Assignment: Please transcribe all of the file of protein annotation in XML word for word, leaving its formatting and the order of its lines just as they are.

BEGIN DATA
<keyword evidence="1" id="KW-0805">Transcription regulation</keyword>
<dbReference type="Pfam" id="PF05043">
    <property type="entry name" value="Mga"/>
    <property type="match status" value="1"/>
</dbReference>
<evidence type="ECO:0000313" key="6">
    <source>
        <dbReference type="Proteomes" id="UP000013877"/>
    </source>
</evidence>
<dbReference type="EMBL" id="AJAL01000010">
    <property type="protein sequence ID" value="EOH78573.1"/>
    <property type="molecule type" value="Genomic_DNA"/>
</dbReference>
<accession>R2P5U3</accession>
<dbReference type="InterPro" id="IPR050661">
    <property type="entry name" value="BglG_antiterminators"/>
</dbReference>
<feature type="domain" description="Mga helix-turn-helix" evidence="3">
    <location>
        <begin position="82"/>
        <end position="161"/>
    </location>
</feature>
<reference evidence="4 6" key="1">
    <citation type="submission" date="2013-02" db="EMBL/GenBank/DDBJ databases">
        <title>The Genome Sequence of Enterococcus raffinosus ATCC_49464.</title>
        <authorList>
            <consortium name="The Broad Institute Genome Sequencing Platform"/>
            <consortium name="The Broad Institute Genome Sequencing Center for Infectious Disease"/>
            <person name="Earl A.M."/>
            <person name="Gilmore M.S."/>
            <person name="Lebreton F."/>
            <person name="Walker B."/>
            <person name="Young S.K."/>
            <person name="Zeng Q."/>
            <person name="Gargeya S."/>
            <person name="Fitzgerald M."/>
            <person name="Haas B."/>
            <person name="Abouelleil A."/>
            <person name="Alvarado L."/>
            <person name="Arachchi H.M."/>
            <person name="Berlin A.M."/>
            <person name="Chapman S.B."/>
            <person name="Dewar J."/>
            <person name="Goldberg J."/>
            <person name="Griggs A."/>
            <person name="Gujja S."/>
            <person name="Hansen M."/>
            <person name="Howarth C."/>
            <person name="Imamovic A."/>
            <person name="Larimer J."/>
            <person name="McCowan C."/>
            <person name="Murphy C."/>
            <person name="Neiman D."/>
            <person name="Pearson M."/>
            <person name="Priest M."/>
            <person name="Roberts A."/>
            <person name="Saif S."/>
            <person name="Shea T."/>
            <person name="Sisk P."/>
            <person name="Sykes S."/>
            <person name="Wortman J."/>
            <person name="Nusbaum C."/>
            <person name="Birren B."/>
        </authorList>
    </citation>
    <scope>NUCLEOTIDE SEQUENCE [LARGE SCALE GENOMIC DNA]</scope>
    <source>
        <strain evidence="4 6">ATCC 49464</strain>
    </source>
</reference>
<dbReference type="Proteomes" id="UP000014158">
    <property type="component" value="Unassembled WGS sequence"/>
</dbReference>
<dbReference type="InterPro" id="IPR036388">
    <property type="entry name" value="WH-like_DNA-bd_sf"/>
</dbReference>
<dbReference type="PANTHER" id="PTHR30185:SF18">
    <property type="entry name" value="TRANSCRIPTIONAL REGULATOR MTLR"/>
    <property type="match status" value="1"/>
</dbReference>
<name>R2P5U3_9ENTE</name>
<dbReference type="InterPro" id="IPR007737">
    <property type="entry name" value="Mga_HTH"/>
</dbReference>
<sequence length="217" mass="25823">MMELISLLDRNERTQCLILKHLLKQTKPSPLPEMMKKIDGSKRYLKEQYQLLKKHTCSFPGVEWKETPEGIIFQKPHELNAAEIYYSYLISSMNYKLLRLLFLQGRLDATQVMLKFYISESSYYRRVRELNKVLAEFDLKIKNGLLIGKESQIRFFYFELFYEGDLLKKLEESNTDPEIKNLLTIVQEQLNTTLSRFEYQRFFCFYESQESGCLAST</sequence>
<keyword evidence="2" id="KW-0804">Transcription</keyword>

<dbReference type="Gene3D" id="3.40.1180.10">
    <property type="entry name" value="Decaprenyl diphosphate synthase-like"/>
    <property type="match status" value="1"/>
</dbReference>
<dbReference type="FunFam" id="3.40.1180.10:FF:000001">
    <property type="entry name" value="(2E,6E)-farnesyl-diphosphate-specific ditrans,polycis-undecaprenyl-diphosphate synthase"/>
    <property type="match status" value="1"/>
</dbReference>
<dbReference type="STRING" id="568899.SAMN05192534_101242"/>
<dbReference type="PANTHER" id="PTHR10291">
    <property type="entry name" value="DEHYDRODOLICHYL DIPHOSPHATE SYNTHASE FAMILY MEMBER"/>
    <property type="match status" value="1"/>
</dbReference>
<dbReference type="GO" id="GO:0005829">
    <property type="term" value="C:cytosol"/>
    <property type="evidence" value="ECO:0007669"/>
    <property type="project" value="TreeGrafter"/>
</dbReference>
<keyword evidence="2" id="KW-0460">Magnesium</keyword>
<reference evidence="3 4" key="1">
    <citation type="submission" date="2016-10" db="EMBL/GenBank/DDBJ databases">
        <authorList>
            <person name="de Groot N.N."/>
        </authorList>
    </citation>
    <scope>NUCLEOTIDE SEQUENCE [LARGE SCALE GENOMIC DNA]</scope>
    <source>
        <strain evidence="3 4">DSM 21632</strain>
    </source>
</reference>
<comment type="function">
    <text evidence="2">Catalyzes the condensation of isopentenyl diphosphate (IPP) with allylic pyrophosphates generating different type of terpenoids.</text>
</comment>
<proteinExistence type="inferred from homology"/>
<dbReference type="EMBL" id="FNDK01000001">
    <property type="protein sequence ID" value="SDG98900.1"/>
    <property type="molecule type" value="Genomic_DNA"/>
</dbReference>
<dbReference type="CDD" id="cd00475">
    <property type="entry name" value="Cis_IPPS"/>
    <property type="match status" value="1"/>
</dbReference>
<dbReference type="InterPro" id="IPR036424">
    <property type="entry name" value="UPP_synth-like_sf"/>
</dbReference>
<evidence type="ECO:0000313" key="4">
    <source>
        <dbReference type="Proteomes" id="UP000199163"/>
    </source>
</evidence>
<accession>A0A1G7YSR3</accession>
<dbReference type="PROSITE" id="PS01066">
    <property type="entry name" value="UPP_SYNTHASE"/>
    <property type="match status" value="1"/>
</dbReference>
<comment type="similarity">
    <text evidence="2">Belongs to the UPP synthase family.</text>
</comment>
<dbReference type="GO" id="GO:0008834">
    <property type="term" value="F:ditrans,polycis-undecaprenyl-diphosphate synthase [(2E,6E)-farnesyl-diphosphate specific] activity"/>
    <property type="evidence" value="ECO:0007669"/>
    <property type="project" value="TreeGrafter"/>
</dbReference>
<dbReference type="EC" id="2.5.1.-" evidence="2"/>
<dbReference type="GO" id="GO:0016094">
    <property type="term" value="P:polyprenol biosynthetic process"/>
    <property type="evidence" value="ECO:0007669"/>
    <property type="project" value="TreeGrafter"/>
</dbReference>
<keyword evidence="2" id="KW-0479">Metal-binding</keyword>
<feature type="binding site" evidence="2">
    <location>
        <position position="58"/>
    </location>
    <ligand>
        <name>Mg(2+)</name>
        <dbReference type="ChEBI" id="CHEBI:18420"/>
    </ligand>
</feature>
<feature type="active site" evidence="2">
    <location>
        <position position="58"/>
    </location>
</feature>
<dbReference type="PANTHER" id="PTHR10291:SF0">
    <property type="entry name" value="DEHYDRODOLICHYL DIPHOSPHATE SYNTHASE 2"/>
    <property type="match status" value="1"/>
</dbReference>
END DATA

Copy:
<keyword evidence="1" id="KW-0805">Transcription regulation</keyword>
<dbReference type="Pfam" id="PF05043">
    <property type="entry name" value="Mga"/>
    <property type="match status" value="1"/>
</dbReference>
<evidence type="ECO:0000313" key="6">
    <source>
        <dbReference type="Proteomes" id="UP000013877"/>
    </source>
</evidence>
<dbReference type="EMBL" id="AJAL01000010">
    <property type="protein sequence ID" value="EOH78573.1"/>
    <property type="molecule type" value="Genomic_DNA"/>
</dbReference>
<accession>R2P5U3</accession>
<dbReference type="InterPro" id="IPR050661">
    <property type="entry name" value="BglG_antiterminators"/>
</dbReference>
<feature type="domain" description="Mga helix-turn-helix" evidence="3">
    <location>
        <begin position="82"/>
        <end position="161"/>
    </location>
</feature>
<reference evidence="4 6" key="1">
    <citation type="submission" date="2013-02" db="EMBL/GenBank/DDBJ databases">
        <title>The Genome Sequence of Enterococcus raffinosus ATCC_49464.</title>
        <authorList>
            <consortium name="The Broad Institute Genome Sequencing Platform"/>
            <consortium name="The Broad Institute Genome Sequencing Center for Infectious Disease"/>
            <person name="Earl A.M."/>
            <person name="Gilmore M.S."/>
            <person name="Lebreton F."/>
            <person name="Walker B."/>
            <person name="Young S.K."/>
            <person name="Zeng Q."/>
            <person name="Gargeya S."/>
            <person name="Fitzgerald M."/>
            <person name="Haas B."/>
            <person name="Abouelleil A."/>
            <person name="Alvarado L."/>
            <person name="Arachchi H.M."/>
            <person name="Berlin A.M."/>
            <person name="Chapman S.B."/>
            <person name="Dewar J."/>
            <person name="Goldberg J."/>
            <person name="Griggs A."/>
            <person name="Gujja S."/>
            <person name="Hansen M."/>
            <person name="Howarth C."/>
            <person name="Imamovic A."/>
            <person name="Larimer J."/>
            <person name="McCowan C."/>
            <person name="Murphy C."/>
            <person name="Neiman D."/>
            <person name="Pearson M."/>
            <person name="Priest M."/>
            <person name="Roberts A."/>
            <person name="Saif S."/>
            <person name="Shea T."/>
            <person name="Sisk P."/>
            <person name="Sykes S."/>
            <person name="Wortman J."/>
            <person name="Nusbaum C."/>
            <person name="Birren B."/>
        </authorList>
    </citation>
    <scope>NUCLEOTIDE SEQUENCE [LARGE SCALE GENOMIC DNA]</scope>
    <source>
        <strain evidence="4 6">ATCC 49464</strain>
    </source>
</reference>
<dbReference type="Proteomes" id="UP000014158">
    <property type="component" value="Unassembled WGS sequence"/>
</dbReference>
<dbReference type="InterPro" id="IPR036388">
    <property type="entry name" value="WH-like_DNA-bd_sf"/>
</dbReference>
<dbReference type="PANTHER" id="PTHR30185:SF18">
    <property type="entry name" value="TRANSCRIPTIONAL REGULATOR MTLR"/>
    <property type="match status" value="1"/>
</dbReference>
<name>R2P5U3_9ENTE</name>
<dbReference type="InterPro" id="IPR007737">
    <property type="entry name" value="Mga_HTH"/>
</dbReference>
<sequence length="217" mass="25823">MMELISLLDRNERTQCLILKHLLKQTKPSPLPEMMKKIDGSKRYLKEQYQLLKKHTCSFPGVEWKETPEGIIFQKPHELNAAEIYYSYLISSMNYKLLRLLFLQGRLDATQVMLKFYISESSYYRRVRELNKVLAEFDLKIKNGLLIGKESQIRFFYFELFYEGDLLKKLEESNTDPEIKNLLTIVQEQLNTTLSRFEYQRFFCFYESQESGCLAST</sequence>
<keyword evidence="2" id="KW-0804">Transcription</keyword>

<dbReference type="Gene3D" id="3.40.1180.10">
    <property type="entry name" value="Decaprenyl diphosphate synthase-like"/>
    <property type="match status" value="1"/>
</dbReference>
<dbReference type="FunFam" id="3.40.1180.10:FF:000001">
    <property type="entry name" value="(2E,6E)-farnesyl-diphosphate-specific ditrans,polycis-undecaprenyl-diphosphate synthase"/>
    <property type="match status" value="1"/>
</dbReference>
<dbReference type="STRING" id="568899.SAMN05192534_101242"/>
<dbReference type="PANTHER" id="PTHR10291">
    <property type="entry name" value="DEHYDRODOLICHYL DIPHOSPHATE SYNTHASE FAMILY MEMBER"/>
    <property type="match status" value="1"/>
</dbReference>
<dbReference type="GO" id="GO:0005829">
    <property type="term" value="C:cytosol"/>
    <property type="evidence" value="ECO:0007669"/>
    <property type="project" value="TreeGrafter"/>
</dbReference>
<keyword evidence="2" id="KW-0460">Magnesium</keyword>
<reference evidence="3 4" key="1">
    <citation type="submission" date="2016-10" db="EMBL/GenBank/DDBJ databases">
        <authorList>
            <person name="de Groot N.N."/>
        </authorList>
    </citation>
    <scope>NUCLEOTIDE SEQUENCE [LARGE SCALE GENOMIC DNA]</scope>
    <source>
        <strain evidence="3 4">DSM 21632</strain>
    </source>
</reference>
<comment type="function">
    <text evidence="2">Catalyzes the condensation of isopentenyl diphosphate (IPP) with allylic pyrophosphates generating different type of terpenoids.</text>
</comment>
<proteinExistence type="inferred from homology"/>
<dbReference type="EMBL" id="FNDK01000001">
    <property type="protein sequence ID" value="SDG98900.1"/>
    <property type="molecule type" value="Genomic_DNA"/>
</dbReference>
<dbReference type="CDD" id="cd00475">
    <property type="entry name" value="Cis_IPPS"/>
    <property type="match status" value="1"/>
</dbReference>
<dbReference type="InterPro" id="IPR036424">
    <property type="entry name" value="UPP_synth-like_sf"/>
</dbReference>
<evidence type="ECO:0000313" key="4">
    <source>
        <dbReference type="Proteomes" id="UP000199163"/>
    </source>
</evidence>
<accession>A0A1G7YSR3</accession>
<dbReference type="PROSITE" id="PS01066">
    <property type="entry name" value="UPP_SYNTHASE"/>
    <property type="match status" value="1"/>
</dbReference>
<comment type="similarity">
    <text evidence="2">Belongs to the UPP synthase family.</text>
</comment>
<dbReference type="GO" id="GO:0008834">
    <property type="term" value="F:ditrans,polycis-undecaprenyl-diphosphate synthase [(2E,6E)-farnesyl-diphosphate specific] activity"/>
    <property type="evidence" value="ECO:0007669"/>
    <property type="project" value="TreeGrafter"/>
</dbReference>
<dbReference type="EC" id="2.5.1.-" evidence="2"/>
<dbReference type="GO" id="GO:0016094">
    <property type="term" value="P:polyprenol biosynthetic process"/>
    <property type="evidence" value="ECO:0007669"/>
    <property type="project" value="TreeGrafter"/>
</dbReference>
<keyword evidence="2" id="KW-0479">Metal-binding</keyword>
<feature type="binding site" evidence="2">
    <location>
        <position position="58"/>
    </location>
    <ligand>
        <name>Mg(2+)</name>
        <dbReference type="ChEBI" id="CHEBI:18420"/>
    </ligand>
</feature>
<feature type="active site" evidence="2">
    <location>
        <position position="58"/>
    </location>
</feature>
<dbReference type="PANTHER" id="PTHR10291:SF0">
    <property type="entry name" value="DEHYDRODOLICHYL DIPHOSPHATE SYNTHASE 2"/>
    <property type="match status" value="1"/>
</dbReference>